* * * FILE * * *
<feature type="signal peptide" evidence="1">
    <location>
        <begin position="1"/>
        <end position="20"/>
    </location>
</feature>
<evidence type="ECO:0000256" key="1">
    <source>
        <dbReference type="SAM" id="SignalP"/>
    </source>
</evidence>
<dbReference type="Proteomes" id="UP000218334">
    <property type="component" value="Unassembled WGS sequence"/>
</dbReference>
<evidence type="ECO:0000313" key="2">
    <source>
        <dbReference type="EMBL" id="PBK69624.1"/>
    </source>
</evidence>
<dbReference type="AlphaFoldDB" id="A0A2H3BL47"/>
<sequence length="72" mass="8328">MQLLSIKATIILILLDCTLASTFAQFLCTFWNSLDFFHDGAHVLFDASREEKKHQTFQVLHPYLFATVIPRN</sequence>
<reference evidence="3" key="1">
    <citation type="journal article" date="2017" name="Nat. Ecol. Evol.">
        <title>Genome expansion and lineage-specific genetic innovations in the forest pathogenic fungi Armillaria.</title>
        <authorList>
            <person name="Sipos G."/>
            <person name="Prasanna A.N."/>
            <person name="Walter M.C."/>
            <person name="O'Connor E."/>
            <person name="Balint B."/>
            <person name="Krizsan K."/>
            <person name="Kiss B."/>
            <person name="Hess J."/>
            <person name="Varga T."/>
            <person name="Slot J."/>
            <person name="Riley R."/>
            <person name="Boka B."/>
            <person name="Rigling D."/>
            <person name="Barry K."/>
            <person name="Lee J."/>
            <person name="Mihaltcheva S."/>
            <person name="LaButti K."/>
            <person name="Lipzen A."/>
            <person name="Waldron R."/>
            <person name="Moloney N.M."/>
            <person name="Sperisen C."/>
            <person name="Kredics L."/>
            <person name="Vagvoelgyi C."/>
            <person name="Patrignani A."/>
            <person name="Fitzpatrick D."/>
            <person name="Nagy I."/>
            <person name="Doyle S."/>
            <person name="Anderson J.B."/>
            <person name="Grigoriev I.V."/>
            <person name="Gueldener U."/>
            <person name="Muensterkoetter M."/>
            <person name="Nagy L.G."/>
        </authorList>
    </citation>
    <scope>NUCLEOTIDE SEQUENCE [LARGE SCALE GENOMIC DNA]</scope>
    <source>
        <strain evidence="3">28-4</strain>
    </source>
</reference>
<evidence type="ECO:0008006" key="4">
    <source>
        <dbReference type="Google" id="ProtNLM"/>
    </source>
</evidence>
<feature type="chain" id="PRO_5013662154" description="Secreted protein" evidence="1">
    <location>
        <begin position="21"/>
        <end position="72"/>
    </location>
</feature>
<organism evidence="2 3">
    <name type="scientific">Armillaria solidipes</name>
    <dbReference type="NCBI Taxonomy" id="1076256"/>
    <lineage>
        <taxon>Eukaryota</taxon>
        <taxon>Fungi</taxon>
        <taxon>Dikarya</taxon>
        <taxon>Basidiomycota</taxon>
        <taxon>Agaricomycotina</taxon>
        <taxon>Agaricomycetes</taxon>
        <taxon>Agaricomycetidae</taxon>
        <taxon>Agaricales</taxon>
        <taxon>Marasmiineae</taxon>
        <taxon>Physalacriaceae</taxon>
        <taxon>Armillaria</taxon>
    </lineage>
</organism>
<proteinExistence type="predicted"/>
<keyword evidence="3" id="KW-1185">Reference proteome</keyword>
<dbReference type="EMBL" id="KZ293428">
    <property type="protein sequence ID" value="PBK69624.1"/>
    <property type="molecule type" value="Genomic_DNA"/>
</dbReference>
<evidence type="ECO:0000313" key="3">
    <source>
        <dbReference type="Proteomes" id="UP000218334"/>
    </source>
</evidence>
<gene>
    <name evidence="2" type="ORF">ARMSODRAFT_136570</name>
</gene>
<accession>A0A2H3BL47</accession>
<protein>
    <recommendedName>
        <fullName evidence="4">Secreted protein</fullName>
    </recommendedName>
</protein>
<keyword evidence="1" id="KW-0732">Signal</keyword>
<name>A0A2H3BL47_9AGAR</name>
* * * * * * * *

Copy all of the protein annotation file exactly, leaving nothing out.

<feature type="signal peptide" evidence="1">
    <location>
        <begin position="1"/>
        <end position="20"/>
    </location>
</feature>
<evidence type="ECO:0000256" key="1">
    <source>
        <dbReference type="SAM" id="SignalP"/>
    </source>
</evidence>
<dbReference type="Proteomes" id="UP000218334">
    <property type="component" value="Unassembled WGS sequence"/>
</dbReference>
<evidence type="ECO:0000313" key="2">
    <source>
        <dbReference type="EMBL" id="PBK69624.1"/>
    </source>
</evidence>
<dbReference type="AlphaFoldDB" id="A0A2H3BL47"/>
<sequence length="72" mass="8328">MQLLSIKATIILILLDCTLASTFAQFLCTFWNSLDFFHDGAHVLFDASREEKKHQTFQVLHPYLFATVIPRN</sequence>
<reference evidence="3" key="1">
    <citation type="journal article" date="2017" name="Nat. Ecol. Evol.">
        <title>Genome expansion and lineage-specific genetic innovations in the forest pathogenic fungi Armillaria.</title>
        <authorList>
            <person name="Sipos G."/>
            <person name="Prasanna A.N."/>
            <person name="Walter M.C."/>
            <person name="O'Connor E."/>
            <person name="Balint B."/>
            <person name="Krizsan K."/>
            <person name="Kiss B."/>
            <person name="Hess J."/>
            <person name="Varga T."/>
            <person name="Slot J."/>
            <person name="Riley R."/>
            <person name="Boka B."/>
            <person name="Rigling D."/>
            <person name="Barry K."/>
            <person name="Lee J."/>
            <person name="Mihaltcheva S."/>
            <person name="LaButti K."/>
            <person name="Lipzen A."/>
            <person name="Waldron R."/>
            <person name="Moloney N.M."/>
            <person name="Sperisen C."/>
            <person name="Kredics L."/>
            <person name="Vagvoelgyi C."/>
            <person name="Patrignani A."/>
            <person name="Fitzpatrick D."/>
            <person name="Nagy I."/>
            <person name="Doyle S."/>
            <person name="Anderson J.B."/>
            <person name="Grigoriev I.V."/>
            <person name="Gueldener U."/>
            <person name="Muensterkoetter M."/>
            <person name="Nagy L.G."/>
        </authorList>
    </citation>
    <scope>NUCLEOTIDE SEQUENCE [LARGE SCALE GENOMIC DNA]</scope>
    <source>
        <strain evidence="3">28-4</strain>
    </source>
</reference>
<evidence type="ECO:0008006" key="4">
    <source>
        <dbReference type="Google" id="ProtNLM"/>
    </source>
</evidence>
<feature type="chain" id="PRO_5013662154" description="Secreted protein" evidence="1">
    <location>
        <begin position="21"/>
        <end position="72"/>
    </location>
</feature>
<organism evidence="2 3">
    <name type="scientific">Armillaria solidipes</name>
    <dbReference type="NCBI Taxonomy" id="1076256"/>
    <lineage>
        <taxon>Eukaryota</taxon>
        <taxon>Fungi</taxon>
        <taxon>Dikarya</taxon>
        <taxon>Basidiomycota</taxon>
        <taxon>Agaricomycotina</taxon>
        <taxon>Agaricomycetes</taxon>
        <taxon>Agaricomycetidae</taxon>
        <taxon>Agaricales</taxon>
        <taxon>Marasmiineae</taxon>
        <taxon>Physalacriaceae</taxon>
        <taxon>Armillaria</taxon>
    </lineage>
</organism>
<proteinExistence type="predicted"/>
<keyword evidence="3" id="KW-1185">Reference proteome</keyword>
<dbReference type="EMBL" id="KZ293428">
    <property type="protein sequence ID" value="PBK69624.1"/>
    <property type="molecule type" value="Genomic_DNA"/>
</dbReference>
<evidence type="ECO:0000313" key="3">
    <source>
        <dbReference type="Proteomes" id="UP000218334"/>
    </source>
</evidence>
<gene>
    <name evidence="2" type="ORF">ARMSODRAFT_136570</name>
</gene>
<accession>A0A2H3BL47</accession>
<protein>
    <recommendedName>
        <fullName evidence="4">Secreted protein</fullName>
    </recommendedName>
</protein>
<keyword evidence="1" id="KW-0732">Signal</keyword>
<name>A0A2H3BL47_9AGAR</name>